The hill was steep and the path up doubled back on itself twice, thus prolonging my anticipation. As the top of the her cage appeared over the crest of the last hill, the prancing woman inside me screamed, “SHE IS SO CUTE AND LITTLE I WANT TO TAKE HER HOME”... she flapped her hands too. I caught myself just in time though, thinking for a second that perhaps it was Tipni's ability to evoke such an emotional reaction that got her in trouble in the first place. I won't go around blaming the victim here though; that would be like blaming pretty girls for sexual harrasment – “come on honey pretty, why you gots to teeeease me like dat?” No, the adorable allure of a bear cub is no grounds to justify bear cub theivery. Besides, we could discern, Ximena told me, from the unhealthy light brown tinge of the fur on her ears and her severely stunted growth, that the bunch of heartless coke fiends had left her malnourished. What a way to treat a lady. I hear you asking, “but how can you tell that her growth was stunted without knowing exactly how old she is.” I hear you loud and clear, and I'm going to tell you – you look at the size of her teeth. Satisfied, smartass?
As Tipni climbed the small tree that jutted out from the centre of the floor in her 5x5 metre enclosure to take nuts from our esteemed biologist's hand, I knew that there would be no 'angle' to this story. No framing quote, no smiling tooth of a news anchor's face delivering the feel-good story of the night, “and today, an exceptionally cute bear has been saved from captivity, prepare your sighs viewers.” I could frame this as the sort of hopeful story that gives you the warmest of fuzzies deep down in your belly, but I shouldn't, and I won't. The fact of the matter is, a bear cub has been taken from it's mother in the wild, with her sibling – which, by the way, was killed by the dog at the conservation park, just to rub salt in that wound there. They were taken by a bunch of poachers who, for one reason or another, wanted to make some money off of an exotic native animal. Yes the poachers have been stopped, but the bear, call it Tipni or Eugena or N34, still remains an orphan. Its former sibling remains dead.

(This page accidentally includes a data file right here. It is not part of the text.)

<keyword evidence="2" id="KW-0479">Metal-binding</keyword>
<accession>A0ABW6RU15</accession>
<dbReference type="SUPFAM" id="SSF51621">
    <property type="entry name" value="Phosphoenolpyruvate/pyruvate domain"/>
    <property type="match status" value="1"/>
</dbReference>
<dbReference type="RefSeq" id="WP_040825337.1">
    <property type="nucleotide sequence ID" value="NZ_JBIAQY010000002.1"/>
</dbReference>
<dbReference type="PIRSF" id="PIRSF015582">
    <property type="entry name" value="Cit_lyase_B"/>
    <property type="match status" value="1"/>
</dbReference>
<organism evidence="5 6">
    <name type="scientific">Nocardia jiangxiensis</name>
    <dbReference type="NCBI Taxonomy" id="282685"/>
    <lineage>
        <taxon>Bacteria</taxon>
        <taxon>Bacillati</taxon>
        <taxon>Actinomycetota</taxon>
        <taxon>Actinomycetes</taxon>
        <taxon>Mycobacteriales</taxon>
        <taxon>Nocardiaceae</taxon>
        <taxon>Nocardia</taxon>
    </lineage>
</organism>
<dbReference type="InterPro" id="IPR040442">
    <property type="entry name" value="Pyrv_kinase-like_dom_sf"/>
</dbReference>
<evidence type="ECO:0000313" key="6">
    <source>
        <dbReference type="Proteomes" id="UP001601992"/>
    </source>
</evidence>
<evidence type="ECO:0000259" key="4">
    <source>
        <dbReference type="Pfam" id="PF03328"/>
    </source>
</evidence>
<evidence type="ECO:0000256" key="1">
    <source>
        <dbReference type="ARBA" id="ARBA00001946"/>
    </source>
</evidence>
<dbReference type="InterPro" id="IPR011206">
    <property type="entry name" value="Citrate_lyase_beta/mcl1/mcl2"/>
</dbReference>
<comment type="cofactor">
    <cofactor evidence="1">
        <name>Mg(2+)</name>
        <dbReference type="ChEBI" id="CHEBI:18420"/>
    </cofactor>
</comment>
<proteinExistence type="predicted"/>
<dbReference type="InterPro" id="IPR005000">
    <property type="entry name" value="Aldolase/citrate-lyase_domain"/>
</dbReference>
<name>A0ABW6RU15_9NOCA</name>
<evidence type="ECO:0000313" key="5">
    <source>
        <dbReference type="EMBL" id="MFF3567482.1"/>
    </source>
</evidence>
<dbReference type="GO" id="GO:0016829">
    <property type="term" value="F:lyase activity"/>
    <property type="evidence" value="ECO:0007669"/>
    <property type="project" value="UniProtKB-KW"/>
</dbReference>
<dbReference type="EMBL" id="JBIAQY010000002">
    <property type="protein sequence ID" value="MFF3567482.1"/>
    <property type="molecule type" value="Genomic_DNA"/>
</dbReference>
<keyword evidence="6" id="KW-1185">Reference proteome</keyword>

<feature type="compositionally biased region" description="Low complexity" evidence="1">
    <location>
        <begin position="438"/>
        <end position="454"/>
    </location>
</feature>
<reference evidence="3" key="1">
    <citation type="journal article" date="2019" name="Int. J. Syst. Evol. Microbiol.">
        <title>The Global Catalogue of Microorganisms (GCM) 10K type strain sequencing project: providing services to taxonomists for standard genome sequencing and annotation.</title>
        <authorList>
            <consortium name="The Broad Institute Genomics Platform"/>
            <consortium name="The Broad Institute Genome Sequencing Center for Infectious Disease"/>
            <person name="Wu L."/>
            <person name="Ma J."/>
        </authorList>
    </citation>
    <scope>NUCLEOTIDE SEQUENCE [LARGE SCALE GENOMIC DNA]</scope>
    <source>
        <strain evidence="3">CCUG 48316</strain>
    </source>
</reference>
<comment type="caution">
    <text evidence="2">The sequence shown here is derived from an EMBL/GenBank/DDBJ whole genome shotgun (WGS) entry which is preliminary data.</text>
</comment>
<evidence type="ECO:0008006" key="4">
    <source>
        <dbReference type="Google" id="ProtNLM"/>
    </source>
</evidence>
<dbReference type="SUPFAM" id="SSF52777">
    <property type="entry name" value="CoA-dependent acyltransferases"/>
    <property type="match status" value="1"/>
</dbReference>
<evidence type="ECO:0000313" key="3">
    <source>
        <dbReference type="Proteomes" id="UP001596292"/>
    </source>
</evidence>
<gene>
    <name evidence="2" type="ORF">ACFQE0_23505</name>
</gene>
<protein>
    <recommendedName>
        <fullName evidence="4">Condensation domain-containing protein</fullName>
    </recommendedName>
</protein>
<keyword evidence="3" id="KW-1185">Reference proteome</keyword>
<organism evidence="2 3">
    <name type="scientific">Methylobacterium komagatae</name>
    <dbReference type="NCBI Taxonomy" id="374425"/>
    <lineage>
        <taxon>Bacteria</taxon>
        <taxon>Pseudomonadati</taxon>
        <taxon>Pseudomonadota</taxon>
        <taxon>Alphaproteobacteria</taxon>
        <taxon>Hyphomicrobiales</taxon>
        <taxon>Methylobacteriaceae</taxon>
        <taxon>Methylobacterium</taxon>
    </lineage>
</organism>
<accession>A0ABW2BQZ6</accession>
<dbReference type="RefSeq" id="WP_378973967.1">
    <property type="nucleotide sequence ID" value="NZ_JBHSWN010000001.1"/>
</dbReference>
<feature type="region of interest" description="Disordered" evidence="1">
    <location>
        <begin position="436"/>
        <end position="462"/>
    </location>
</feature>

What happens now is simply an attempt to make the best of a terrible situation. This is what we humans do, we break things, we apologise, and then we trick ourselves into feeling good about the cleanup. The one piece of solace that can be taken from this all-too-familiar saga is that there are people like Vicky and her team with the will and the facilities to do provide a home to endangered animals, taken from the wild and sold into exploitation. That is the silver lining. Most people are out to do good things most of the time, and for every thousand good intentions there is one strong voice willing to act. Out in the darkness, while the demons run amok.